Queen’s performance at London’s Wembley Stadium in June 1985 is generally considered the groundbreaking rock group’s seminal set. While only limited to 20 minutes, like every other act during the star-studded benefit for famine relief in Africa, the electric Freddie Mercury-fronted outfit managed to outshine the likes of Crosby, Stills, Nash & Young, Led Zeppelin, the Who, and more.
It’s no wonder then that the new Queen biopic Bohemian Rhapsody builds up to that momentous performance. And while 20 minutes is short for a band of Queen’s stature, it was an arduous undertaking for the four actors portraying the band’s original members Mercury (Rami Malek), Brian May (Gwilym Lee), John Deacon (Joseph Mazzello), and Roger Taylor (Ben Hardy), who played the set from start to finish and more. “We actually learned [the movements] beat for beat,” Mazzello told Yahoo Entertainment during a recent stop at our studios, where he was joined by Malek, Lee, co-star Lucy Boynton, and producer Graham King.
And they shot the whole sequence first, arriving in London five weeks before the start of production to do band rehearsals. “It was quite an intimidating way to start the film by starting with the Live Aid sequence,” Lee said. “It was about as intimidating as it gets. But actually it was brilliant because it forges you together.”
Lee and Hardy, especially, faced an elevated level of pressure, given that the current members they embodied, May and Taylor, are producers on the film and were often on set. Maybe too often.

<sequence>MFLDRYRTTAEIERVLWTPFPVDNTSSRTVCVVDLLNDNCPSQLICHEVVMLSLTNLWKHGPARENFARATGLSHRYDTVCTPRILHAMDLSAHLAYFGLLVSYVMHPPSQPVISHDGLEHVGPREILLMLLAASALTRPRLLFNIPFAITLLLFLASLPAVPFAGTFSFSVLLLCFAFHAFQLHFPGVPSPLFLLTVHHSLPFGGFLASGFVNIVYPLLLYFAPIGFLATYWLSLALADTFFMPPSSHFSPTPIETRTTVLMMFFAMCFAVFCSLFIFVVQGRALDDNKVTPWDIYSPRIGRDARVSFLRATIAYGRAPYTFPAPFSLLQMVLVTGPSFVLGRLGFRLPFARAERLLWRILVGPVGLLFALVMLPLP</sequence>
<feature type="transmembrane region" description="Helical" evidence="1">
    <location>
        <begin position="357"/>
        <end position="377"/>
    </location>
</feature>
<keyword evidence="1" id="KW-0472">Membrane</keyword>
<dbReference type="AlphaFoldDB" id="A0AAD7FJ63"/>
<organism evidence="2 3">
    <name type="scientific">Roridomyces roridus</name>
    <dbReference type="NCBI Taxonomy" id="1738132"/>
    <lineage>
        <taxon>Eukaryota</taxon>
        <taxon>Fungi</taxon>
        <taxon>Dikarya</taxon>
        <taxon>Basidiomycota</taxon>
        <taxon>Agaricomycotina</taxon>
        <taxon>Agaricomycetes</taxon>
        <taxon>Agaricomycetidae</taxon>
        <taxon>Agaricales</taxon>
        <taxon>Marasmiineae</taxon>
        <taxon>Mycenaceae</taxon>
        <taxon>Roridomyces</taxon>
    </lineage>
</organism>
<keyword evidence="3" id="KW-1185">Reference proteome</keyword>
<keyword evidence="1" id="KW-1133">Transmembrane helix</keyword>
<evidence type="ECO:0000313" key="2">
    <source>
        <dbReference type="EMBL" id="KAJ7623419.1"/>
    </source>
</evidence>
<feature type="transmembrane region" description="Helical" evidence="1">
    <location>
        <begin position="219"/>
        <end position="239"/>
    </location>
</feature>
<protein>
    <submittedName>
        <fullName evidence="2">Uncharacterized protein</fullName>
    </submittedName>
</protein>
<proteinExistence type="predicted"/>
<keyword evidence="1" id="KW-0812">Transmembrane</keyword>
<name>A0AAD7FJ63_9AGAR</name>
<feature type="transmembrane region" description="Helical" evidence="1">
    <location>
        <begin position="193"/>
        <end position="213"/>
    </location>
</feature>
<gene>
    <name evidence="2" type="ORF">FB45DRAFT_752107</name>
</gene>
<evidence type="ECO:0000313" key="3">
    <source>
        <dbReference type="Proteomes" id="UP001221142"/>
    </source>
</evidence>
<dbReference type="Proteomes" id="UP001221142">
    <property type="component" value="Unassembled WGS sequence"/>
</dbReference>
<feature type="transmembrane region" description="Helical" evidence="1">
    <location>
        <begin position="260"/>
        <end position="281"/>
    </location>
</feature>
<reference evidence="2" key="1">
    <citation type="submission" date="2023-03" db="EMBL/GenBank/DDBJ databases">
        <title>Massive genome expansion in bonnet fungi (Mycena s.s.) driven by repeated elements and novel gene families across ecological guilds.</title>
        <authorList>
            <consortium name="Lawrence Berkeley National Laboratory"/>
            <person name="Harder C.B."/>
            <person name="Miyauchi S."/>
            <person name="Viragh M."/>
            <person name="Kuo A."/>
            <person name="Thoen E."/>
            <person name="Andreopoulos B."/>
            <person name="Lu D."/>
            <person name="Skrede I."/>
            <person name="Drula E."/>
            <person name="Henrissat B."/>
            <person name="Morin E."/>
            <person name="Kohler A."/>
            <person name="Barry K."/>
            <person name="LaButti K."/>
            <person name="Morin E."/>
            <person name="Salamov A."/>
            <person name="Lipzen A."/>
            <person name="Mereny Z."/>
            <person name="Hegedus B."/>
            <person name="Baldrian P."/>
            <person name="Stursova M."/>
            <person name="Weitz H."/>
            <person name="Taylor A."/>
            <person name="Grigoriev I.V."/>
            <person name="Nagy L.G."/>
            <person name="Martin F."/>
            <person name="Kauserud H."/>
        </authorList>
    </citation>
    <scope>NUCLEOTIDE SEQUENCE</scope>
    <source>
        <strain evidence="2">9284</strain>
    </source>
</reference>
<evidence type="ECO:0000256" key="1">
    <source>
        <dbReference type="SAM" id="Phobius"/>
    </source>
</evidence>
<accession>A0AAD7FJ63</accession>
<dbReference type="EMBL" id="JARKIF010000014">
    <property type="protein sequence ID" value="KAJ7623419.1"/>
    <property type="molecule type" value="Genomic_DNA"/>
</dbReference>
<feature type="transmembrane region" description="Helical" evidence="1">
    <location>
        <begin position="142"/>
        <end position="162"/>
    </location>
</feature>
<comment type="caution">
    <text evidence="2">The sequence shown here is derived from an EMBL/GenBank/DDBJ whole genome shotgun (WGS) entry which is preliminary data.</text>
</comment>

May “really embraced it, to the point where he wanted to be there every day,” King said. “And I was trying to explain to him how uncomfortable that could be for the actor playing him… He was like, ‘Yeah, but I really want to support him.’
At other points, May fidgeted with Lee’s wig. “It sums the man up perfectly,” Lee said. “I remember doing the first run of Live Aid on set — just a rehearsal. And Brian May [pulled] me off to the side after and said, ‘Yeah, that’s very good. You’ve got the movements down. Now just remember that I’m a rock star. Give it a bit of that.”
Malek, though, had the trickiest choreography to master, given the late Mercury’s freewheeling, oft-gyrating dance style. The Mr. Robot star worked with a movement coach for months “just to figure out how he articulated himself. So I would do all of Freddie’s moves through Live Aid in rehearsal with her for quite a long time before we incorporated the rest of the band.”
The work, it turns out, followed him home. Or at least to the club. “Now when I’m out on the dance floor, it’s just all Freddie Mercury moves,” Malek laughed.
Bohemian Rhapsody opens Friday. Watch the cast talk about finishing the film without director Bryan Singer:
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